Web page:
It seriously bums me out right now that my mother is dead. It seems like those words are flip, but what I mean is that I am only devastated when I think of all the things we won’t get to do together. Needing something from her is different. It’s not as important. It’s just a bummer that she’s the only person I can think of who could truly help me pull this off, and my copy of 24 Italian Songs and Arias is probably still in her piano bench. Plus, you can either use the accompanist at the opera company, or you can bring your own. Not being able to bring an accompanist that has always known how to catch me in all the right ways actually does bring me to tears.

There is a world of difference between a mere pianist and an accompanist. A pianist knows how to play the piano. An accompanist knows how not to throw a soloist under the bus. If you sing or play an instrument, you are probably enthusiastically nodding your head in agreement, perhaps clapping, because you know what a truth bomb I’ve laid down.

I am also interested in the writing that will come out of this experience, whether I make it or not. It will either be a big victory or a funny story. To wit:

Politics is not a bad profession. If you succeed there are many rewards, if you disgrace yourself you can always write a book.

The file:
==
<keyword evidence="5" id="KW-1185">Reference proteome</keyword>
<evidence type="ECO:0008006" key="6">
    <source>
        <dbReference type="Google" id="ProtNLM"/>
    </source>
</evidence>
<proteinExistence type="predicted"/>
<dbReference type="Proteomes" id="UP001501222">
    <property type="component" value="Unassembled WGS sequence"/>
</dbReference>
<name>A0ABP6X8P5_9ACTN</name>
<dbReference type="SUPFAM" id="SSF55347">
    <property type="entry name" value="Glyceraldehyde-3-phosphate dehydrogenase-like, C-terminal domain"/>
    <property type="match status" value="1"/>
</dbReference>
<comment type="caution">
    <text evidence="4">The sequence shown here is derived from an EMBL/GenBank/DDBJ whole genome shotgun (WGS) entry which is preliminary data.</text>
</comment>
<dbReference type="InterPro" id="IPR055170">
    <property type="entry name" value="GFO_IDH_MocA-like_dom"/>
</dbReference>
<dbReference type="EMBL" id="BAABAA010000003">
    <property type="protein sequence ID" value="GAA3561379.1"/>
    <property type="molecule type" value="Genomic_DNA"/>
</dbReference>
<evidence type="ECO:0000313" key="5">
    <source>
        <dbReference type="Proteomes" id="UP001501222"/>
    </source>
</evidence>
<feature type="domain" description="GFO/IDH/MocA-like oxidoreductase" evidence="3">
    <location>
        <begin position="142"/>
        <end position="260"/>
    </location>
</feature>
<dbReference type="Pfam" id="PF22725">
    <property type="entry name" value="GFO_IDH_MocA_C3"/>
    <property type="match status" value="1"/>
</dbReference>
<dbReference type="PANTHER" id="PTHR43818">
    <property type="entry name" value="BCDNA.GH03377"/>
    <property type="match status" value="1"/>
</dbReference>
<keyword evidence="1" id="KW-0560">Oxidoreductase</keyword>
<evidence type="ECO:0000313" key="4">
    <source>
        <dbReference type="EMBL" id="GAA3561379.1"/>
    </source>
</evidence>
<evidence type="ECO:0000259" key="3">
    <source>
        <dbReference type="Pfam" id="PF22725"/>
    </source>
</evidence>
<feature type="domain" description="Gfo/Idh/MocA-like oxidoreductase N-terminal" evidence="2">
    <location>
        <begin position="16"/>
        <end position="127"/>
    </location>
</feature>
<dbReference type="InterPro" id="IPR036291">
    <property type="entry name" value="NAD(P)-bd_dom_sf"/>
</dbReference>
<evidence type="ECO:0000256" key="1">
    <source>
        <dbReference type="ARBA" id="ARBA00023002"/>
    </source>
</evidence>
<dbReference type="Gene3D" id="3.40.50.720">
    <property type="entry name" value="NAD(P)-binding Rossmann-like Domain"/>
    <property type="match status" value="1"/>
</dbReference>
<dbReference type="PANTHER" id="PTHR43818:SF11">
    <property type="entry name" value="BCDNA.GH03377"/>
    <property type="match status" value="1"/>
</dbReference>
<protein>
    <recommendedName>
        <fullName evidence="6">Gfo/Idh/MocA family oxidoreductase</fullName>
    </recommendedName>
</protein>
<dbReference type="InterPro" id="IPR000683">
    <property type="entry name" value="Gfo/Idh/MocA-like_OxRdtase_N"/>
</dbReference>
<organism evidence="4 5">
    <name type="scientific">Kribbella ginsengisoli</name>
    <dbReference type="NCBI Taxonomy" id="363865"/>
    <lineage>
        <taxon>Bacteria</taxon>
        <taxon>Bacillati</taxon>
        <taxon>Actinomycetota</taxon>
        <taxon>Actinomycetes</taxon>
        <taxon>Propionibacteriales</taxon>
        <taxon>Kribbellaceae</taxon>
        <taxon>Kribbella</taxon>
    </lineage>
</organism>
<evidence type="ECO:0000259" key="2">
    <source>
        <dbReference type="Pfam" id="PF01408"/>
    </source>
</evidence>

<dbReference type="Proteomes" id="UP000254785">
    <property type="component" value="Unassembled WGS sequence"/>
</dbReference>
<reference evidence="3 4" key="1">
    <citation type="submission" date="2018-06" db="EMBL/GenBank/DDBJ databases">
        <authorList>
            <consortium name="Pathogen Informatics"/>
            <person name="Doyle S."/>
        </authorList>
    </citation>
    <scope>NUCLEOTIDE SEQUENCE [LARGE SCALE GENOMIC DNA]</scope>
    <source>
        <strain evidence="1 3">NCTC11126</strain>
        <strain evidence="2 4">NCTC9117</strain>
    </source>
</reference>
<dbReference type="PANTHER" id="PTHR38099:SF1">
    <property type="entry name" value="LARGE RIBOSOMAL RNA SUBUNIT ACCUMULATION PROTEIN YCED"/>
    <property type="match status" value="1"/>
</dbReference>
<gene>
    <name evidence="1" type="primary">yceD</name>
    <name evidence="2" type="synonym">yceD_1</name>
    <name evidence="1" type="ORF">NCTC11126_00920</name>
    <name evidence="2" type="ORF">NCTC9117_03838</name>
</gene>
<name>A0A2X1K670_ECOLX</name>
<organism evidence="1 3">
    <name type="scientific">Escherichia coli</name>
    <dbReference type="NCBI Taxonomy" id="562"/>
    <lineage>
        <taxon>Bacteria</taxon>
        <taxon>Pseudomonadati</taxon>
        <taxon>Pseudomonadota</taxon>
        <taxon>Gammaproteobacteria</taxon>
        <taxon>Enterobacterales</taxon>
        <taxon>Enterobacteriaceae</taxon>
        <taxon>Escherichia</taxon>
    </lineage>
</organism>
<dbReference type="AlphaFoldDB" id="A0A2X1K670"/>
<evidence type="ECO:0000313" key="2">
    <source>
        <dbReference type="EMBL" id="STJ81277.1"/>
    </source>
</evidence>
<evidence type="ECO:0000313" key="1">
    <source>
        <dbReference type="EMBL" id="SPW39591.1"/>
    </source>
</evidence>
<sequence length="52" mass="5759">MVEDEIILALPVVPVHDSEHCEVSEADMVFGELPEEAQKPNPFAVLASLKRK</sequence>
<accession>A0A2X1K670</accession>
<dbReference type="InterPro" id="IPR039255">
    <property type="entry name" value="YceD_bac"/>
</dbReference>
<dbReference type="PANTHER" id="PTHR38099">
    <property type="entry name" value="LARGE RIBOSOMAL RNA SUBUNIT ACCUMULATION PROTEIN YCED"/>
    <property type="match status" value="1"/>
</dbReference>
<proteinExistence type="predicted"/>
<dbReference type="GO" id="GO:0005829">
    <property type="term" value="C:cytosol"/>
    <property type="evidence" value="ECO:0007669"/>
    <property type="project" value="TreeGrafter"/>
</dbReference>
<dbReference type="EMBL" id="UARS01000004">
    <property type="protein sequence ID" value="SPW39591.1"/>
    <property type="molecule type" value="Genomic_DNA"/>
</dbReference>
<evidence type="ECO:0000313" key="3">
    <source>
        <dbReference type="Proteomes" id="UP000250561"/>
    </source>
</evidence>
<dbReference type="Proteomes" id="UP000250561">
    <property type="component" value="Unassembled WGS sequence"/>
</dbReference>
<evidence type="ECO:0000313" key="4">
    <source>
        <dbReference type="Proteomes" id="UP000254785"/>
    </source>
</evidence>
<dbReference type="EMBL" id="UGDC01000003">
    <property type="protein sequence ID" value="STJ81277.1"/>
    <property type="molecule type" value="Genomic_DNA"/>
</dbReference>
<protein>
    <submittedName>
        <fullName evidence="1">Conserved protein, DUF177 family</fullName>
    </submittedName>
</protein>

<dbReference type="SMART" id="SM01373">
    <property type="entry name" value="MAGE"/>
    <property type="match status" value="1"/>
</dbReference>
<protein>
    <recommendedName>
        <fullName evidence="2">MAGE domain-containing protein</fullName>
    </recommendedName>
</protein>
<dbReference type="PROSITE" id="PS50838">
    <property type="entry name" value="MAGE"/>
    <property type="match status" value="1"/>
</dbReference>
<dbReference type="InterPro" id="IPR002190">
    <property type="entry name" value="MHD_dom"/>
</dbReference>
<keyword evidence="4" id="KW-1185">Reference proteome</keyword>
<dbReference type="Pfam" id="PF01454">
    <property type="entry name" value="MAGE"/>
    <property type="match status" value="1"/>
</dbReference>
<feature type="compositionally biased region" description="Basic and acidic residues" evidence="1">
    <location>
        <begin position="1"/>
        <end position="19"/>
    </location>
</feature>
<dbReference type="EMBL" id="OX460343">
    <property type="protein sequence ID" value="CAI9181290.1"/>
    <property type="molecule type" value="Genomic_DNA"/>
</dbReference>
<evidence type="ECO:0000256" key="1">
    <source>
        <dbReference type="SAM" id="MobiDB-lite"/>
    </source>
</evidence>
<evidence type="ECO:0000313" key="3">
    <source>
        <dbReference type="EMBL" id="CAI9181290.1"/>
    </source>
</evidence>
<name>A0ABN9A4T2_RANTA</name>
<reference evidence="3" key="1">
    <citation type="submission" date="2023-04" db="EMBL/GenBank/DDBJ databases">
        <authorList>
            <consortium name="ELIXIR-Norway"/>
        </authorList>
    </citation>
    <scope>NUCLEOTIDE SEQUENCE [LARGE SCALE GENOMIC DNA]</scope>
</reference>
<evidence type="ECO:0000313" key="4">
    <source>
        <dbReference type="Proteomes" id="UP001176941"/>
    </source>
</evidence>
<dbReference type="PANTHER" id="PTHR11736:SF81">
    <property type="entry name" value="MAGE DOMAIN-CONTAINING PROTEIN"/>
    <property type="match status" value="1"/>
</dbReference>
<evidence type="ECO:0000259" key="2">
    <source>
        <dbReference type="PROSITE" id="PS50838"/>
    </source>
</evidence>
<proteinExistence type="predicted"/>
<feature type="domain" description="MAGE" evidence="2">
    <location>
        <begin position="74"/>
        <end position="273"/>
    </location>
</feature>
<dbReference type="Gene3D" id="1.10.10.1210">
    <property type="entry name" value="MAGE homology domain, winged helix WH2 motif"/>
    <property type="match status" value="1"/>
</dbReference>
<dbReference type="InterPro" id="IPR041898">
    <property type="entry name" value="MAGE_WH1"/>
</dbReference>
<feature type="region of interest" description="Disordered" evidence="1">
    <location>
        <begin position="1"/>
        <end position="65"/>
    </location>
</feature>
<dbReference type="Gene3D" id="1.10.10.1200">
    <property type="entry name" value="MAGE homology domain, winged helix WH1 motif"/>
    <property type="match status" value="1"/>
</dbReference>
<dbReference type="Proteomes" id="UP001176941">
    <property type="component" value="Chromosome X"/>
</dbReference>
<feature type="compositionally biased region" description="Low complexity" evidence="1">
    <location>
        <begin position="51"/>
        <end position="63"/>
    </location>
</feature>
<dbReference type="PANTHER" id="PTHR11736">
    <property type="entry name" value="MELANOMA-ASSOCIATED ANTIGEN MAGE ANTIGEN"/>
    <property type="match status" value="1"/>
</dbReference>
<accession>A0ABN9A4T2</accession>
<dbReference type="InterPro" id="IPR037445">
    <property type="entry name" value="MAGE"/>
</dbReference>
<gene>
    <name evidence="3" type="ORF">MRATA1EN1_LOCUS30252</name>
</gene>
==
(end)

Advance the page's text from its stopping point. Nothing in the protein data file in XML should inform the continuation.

-Ronald Reagan

I’ve never sung it before, but the aria that I’m most familiar with is Song to the Moon from Rusalka. It’s in Czech, so I’ll have to do some diction training, but it does fit the requirements for range and breath control. As for Italian, the only aria I’m familiar with is Nessun Dorma.

You can file that under “not in this lifetime, Holmes.” While I probably could pull it off with several years of private lessons, in a month it would be a shadow of what it’s supposed to be, and the people listening to the auditions will have heard it a thousand times, anyway. For this reason, I’m looking for something very obscure…. I want to stand out….. just like everyone else.

Beautiful Music

I am writing to extraordinarily beautiful music today, some of which is new and other pieces intensely familiar. It’s a playlist I created on Amazon Music called The Mozart Big Box. It’s the name of an album, but I also added all Mozart’s choral works. I am trying to stay focused when there’s a figure that astounds me, like a melisma. Mozart is not particularly known for them, so when they happen, I have to rewind. Handel and Bach are the masters. With both of them, it’s just Abs of Steel…. provided you are breathing down to your feet and only using your stomach muscles to sing. In order to do Bach and Handel correctly, you must study vocal technique, because the accompaniment is so sparing that it points out every flaw if you don’t. Mozart is much more forgiving, because as Emperor Joseph II says in the movie Amadeus, there are simply too many notes, that’s all. If you make a mistake, the accompaniment will catch you.